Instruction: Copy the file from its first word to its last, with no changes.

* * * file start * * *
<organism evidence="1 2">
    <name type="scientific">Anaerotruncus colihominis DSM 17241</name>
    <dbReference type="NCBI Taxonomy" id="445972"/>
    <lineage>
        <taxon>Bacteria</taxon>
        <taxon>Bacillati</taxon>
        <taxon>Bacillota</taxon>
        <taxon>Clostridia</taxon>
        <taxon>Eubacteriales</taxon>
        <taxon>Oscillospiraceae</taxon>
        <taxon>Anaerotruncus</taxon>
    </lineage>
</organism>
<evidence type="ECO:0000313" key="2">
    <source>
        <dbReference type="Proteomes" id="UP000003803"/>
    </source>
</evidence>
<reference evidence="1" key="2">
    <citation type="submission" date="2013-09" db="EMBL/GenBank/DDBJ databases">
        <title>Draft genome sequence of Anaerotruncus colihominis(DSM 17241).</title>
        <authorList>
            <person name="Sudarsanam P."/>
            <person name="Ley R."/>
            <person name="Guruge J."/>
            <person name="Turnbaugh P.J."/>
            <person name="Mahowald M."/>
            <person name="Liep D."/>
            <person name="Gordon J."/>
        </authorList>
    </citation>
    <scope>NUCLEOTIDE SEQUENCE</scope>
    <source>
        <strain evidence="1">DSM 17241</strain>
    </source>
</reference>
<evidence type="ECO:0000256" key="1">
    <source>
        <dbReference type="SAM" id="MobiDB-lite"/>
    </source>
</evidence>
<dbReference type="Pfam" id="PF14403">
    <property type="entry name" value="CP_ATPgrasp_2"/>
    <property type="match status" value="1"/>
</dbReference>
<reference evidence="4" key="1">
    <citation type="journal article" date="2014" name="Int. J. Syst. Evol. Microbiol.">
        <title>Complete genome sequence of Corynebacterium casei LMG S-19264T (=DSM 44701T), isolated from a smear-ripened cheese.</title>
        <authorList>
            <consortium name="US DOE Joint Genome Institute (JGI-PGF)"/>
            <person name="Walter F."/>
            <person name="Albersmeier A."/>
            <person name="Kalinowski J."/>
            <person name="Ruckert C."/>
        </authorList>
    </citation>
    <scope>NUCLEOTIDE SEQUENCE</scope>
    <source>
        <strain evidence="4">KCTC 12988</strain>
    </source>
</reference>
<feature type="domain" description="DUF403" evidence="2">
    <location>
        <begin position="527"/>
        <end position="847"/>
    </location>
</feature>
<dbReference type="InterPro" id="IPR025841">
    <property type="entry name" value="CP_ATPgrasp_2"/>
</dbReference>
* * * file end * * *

<organism evidence="1 2">
    <name type="scientific">Anaerotruncus colihominis DSM 17241</name>
    <dbReference type="NCBI Taxonomy" id="445972"/>
    <lineage>
        <taxon>Bacteria</taxon>
        <taxon>Bacillati</taxon>
        <taxon>Bacillota</taxon>
        <taxon>Clostridia</taxon>
        <taxon>Eubacteriales</taxon>
        <taxon>Oscillospiraceae</taxon>
        <taxon>Anaerotruncus</taxon>
    </lineage>
</organism>
<evidence type="ECO:0000313" key="2">
    <source>
        <dbReference type="Proteomes" id="UP000003803"/>
    </source>
</evidence>
<reference evidence="1" key="2">
    <citation type="submission" date="2013-09" db="EMBL/GenBank/DDBJ databases">
        <title>Draft genome sequence of Anaerotruncus colihominis(DSM 17241).</title>
        <authorList>
            <person name="Sudarsanam P."/>
            <person name="Ley R."/>
            <person name="Guruge J."/>
            <person name="Turnbaugh P.J."/>
            <person name="Mahowald M."/>
            <person name="Liep D."/>
            <person name="Gordon J."/>
        </authorList>
    </citation>
    <scope>NUCLEOTIDE SEQUENCE</scope>
    <source>
        <strain evidence="1">DSM 17241</strain>
    </source>
</reference>
<evidence type="ECO:0000256" key="1">
    <source>
        <dbReference type="SAM" id="MobiDB-lite"/>
    </source>
</evidence>
<dbReference type="Pfam" id="PF14403">
    <property type="entry name" value="CP_ATPgrasp_2"/>
    <property type="match status" value="1"/>
</dbReference>
<reference evidence="4" key="1">
    <citation type="journal article" date="2014" name="Int. J. Syst. Evol. Microbiol.">
        <title>Complete genome sequence of Corynebacterium casei LMG S-19264T (=DSM 44701T), isolated from a smear-ripened cheese.</title>
        <authorList>
            <consortium name="US DOE Joint Genome Institute (JGI-PGF)"/>
            <person name="Walter F."/>
            <person name="Albersmeier A."/>
            <person name="Kalinowski J."/>
            <person name="Ruckert C."/>
        </authorList>
    </citation>
    <scope>NUCLEOTIDE SEQUENCE</scope>
    <source>
        <strain evidence="4">KCTC 12988</strain>
    </source>
</reference>
<feature type="domain" description="DUF403" evidence="2">
    <location>
        <begin position="527"/>
        <end position="847"/>
    </location>
</feature>
<dbReference type="InterPro" id="IPR025841">
    <property type="entry name" value="CP_ATPgrasp_2"/>
</dbReference>